During a five-day promotional stay in New York City earlier this month, a cab driver ran over Kreayshawn's foot. The unceremonious snub came after the Bay Area-raised rapper spent her time there taking meetings, granting interviews, posing for photos, dealing with 100-degree temperatures, and being recognized by what she terms as “a whole bunch of crazy people” — including 16-year-old girls, a '70s-looking hippy chick, and someone she describes as “an older business guy who looked like he was up on the computer — like some bald guy.” Kreayshawn says that her foot is okay; the incident occurred when she tried to retrieve a cellphone her manager had left in the cab. “I'm like the Hulk, nothing ever hurts me!” she boasts. “I definitely felt like a New Yorker for sure!” Ask the curmudgeonly cab driver, though, and he likely viewed her as just another annoying out-of-town tourist whose friends should take better care of their cellphone.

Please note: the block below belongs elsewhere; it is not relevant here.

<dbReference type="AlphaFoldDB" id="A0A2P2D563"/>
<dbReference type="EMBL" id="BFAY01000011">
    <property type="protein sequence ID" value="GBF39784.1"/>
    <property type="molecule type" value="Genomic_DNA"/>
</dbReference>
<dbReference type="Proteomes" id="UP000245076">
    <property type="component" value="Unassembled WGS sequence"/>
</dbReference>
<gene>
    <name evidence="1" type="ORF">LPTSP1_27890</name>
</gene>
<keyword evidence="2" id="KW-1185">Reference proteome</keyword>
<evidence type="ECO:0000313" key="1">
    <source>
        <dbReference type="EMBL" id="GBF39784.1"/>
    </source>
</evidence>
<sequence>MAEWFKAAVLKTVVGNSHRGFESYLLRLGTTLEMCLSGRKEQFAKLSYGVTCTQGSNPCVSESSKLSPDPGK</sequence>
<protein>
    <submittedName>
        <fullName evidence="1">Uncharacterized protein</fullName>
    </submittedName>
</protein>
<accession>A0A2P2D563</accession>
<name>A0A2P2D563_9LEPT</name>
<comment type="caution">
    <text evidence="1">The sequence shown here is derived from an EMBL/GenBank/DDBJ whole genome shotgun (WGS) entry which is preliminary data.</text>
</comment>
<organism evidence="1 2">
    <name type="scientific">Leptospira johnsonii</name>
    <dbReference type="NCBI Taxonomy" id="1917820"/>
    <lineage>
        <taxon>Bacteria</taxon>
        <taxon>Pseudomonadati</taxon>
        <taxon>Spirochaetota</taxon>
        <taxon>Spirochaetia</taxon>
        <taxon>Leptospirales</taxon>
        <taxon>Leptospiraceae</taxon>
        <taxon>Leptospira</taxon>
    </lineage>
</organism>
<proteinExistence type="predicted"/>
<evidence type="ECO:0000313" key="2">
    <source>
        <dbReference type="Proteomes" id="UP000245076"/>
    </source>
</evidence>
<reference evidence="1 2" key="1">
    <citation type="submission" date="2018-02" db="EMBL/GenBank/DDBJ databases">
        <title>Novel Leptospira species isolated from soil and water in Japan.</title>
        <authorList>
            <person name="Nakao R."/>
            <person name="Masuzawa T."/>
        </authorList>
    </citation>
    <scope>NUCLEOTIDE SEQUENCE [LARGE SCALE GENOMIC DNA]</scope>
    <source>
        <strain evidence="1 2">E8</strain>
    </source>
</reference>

The concentrated attention Kreayshawn received was thanks to the near-overnight success of her song “Gucci Gucci,” which tallied up more than a million YouTube video views within a week. (It now stands at more than three million.) But despite a win in the online viral marketing numbers game, “Gucci Gucci” has left a polarizing ripple: The first wave of reaction to Kreayshawn has focused not on her most popular song's merits (it's very catchy), or content (a virtuous antibrand name stance), or even her rapping ability (she'll never be compared to Eminem on mic skills alone), but whether she's in some way denigrating hip-hop culture by virtue of being a white female rapper seeming to invoke the tropes of what is traditionally framed as a largely black and male rap realm. (As ever, the key contribution made by Latinos to hip-hop's genesis is always left out of these discussions.) Regardless of Kreayshawn's early success — and “Gucci Gucci” won her a major label deal with Sony/Columbia, although reports of her receiving a $1 million advance are inaccurate, according to her publicist — she's still being analyzed as a hip-hop outsider, a white girl tourist taking a jaunt through hip-hop's authenticity-obsessed lands.